Road trippin’ to peace in untouched Bali

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Victoria and Scoopy

A lot of people complain about the tourism in Bali, and it’s fair enough. The proliferation of guesthouses and villas that are quickly filling the rice fields and shorelines of the island is alarming and painful to watch – and the traffic is abominable. Ubud is one of the places that has been hit particularly hard, and what we hear was a quiet town is now teeming with tour buses and endless vendors vying to make a buck from the tourist dollar. We’ve gotten used to it, and managed to carve a life behind the tourism screen in what is still a richly cultural and beautiful town.

However, many visitors to Bali never get past the initial shock of tourism, traffic and touts, and leave believing the island has been ruined. It’s likely these people never got beyond Ubud, Kuta and some of the other “must sees” of the island. We wish they’d ventured to Central Bali…

Discover central Bali

That’s what we did when Steve had three days off in a row for the first time since our trip to the Gilis. We were almost tempted to go to the beaches down south for an antidote to Ubud’s spiritual tourism and my self-imposed austerity experiment, but in the end the centre won. We’d met the owner of an interesting-sounding hotel in a tiny village and liked his stories of a land suspended in time. It sounded like the perfect place for a break, and ended up exceeding all expectations. We’ll share the stories from the unique Village Above the Clouds next week, but for now here’s what we did while there…

We set off on our trusty Scoopy scooter. Have I mentioned how much we love this thing? It’s the key to freedom in Bali. That is, until it breaks down, which it decided to on the morning of our trip. I told a friend of our predicament. His response: “That’s so typical. You know Ubud is a vortex?”. Two hours later and we were lucky to make it out.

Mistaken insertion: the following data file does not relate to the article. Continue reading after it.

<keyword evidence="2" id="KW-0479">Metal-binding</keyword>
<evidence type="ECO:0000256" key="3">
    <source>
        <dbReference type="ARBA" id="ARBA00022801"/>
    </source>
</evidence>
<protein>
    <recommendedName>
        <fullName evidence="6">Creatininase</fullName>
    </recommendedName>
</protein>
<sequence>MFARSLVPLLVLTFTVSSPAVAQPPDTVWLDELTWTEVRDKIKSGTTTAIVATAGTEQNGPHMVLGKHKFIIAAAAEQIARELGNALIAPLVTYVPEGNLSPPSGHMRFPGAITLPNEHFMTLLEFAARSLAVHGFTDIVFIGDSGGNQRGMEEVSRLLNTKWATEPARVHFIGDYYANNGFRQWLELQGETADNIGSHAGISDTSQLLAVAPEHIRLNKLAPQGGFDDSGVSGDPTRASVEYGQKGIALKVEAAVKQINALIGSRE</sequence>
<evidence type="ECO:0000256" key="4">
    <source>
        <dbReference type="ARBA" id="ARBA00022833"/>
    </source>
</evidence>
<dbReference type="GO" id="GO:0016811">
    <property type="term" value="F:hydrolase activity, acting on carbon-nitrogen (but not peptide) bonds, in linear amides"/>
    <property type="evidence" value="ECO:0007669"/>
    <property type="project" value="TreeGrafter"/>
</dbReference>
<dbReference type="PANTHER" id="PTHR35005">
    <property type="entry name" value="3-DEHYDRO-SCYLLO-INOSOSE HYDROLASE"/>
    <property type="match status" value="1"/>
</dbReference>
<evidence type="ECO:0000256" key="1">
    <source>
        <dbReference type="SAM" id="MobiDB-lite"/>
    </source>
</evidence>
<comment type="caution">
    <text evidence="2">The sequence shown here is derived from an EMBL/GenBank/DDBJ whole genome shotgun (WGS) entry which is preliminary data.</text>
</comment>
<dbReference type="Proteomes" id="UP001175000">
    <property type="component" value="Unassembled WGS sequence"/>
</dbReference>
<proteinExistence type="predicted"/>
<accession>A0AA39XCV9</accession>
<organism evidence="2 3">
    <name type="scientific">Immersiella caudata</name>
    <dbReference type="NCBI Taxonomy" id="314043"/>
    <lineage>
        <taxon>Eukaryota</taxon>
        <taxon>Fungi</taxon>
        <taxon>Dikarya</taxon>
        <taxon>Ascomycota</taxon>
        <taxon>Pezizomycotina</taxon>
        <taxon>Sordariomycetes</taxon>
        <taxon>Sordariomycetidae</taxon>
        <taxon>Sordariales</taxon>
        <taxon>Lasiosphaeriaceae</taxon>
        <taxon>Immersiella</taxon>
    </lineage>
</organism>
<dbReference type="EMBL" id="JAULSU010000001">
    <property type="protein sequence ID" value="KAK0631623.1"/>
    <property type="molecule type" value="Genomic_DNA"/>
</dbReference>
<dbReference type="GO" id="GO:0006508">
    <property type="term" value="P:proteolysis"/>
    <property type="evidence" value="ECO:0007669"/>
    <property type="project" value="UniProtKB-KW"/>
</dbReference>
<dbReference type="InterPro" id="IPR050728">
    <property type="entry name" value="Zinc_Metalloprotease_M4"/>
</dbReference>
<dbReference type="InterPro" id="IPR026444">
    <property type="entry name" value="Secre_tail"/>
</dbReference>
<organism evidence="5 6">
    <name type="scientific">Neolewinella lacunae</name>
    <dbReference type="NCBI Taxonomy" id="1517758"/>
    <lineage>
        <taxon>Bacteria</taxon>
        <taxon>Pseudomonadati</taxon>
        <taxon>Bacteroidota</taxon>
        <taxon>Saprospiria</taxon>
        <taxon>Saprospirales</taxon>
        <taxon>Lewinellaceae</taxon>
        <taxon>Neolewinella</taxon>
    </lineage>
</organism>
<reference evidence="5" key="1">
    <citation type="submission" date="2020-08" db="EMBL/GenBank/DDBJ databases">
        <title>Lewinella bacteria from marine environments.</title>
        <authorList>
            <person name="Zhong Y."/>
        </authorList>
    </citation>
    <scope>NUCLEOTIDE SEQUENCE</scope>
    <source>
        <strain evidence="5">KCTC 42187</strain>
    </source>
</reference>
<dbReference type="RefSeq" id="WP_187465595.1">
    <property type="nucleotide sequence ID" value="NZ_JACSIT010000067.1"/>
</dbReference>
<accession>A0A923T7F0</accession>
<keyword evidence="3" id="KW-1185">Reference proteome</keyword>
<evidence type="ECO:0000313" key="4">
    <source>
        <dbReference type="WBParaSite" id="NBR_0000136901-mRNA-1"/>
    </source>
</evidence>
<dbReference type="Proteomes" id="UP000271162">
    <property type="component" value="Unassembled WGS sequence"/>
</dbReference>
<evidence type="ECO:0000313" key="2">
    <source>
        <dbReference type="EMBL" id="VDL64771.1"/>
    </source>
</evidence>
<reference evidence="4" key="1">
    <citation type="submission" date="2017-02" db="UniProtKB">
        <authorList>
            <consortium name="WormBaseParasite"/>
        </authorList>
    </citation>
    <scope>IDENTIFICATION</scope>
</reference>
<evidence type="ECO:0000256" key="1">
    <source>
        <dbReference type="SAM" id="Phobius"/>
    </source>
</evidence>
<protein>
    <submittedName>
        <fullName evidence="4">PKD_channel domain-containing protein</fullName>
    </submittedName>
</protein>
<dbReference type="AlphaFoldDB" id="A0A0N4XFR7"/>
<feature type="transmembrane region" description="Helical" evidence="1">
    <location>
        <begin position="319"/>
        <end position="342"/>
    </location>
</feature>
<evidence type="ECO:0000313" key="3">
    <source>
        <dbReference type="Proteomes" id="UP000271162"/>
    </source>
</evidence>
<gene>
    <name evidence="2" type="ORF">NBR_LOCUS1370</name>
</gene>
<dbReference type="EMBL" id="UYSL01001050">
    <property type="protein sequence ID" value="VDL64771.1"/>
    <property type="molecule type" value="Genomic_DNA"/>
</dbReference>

Gate on Bali road trip

Within moments of heading north, the landscape opens up with rice fields stretching for miles. The smell of cloves intermittently fills the air, cockerels line the roadside, and you pass compound upon compound of local families. One of our favourite sites were gates like the one above, marking each new village.

Pura Ulun Danu Bratan

Our hotel was close to a famous temple on Lake Bedugal – Pura Ulun Danu – which we visited in the early morning.

Flower on lake bedugal Bali

Clouds filled the sky, but flowers offered their colour…

Boat on Lake Bedugal

…alongside charming boats on the lake.

IMG_4965

From Lake Bedugal, the road climbs to a ridge alongside Lake Buyan, taking you level with the clouds.

Victoria near Lake Tamblingan

At the end you descend to Lake Tambligan, the smallest and we think the most special. There are no motorised boats on this lake, only the canoes you see above.

Temple at Lake Tamblingan

It’s surrounded by temples,

Temple tower at Lake Tamblingan…with towers that stretch to the sky,

Statue at Lake Tamblingan Bali

..guarded by guys that look like this,

Door carving at Lake Tamblingan

…and intricately woven doors.

Ride paddies at Jatiluwih

Later we went to Jatiluwih…

Rice terraces at Jatiluwih, Bali

…a seemingly endless expanse of terraced rice fields,

Jatiluwih

…and shades of every green.

Steve at Angseri hot springs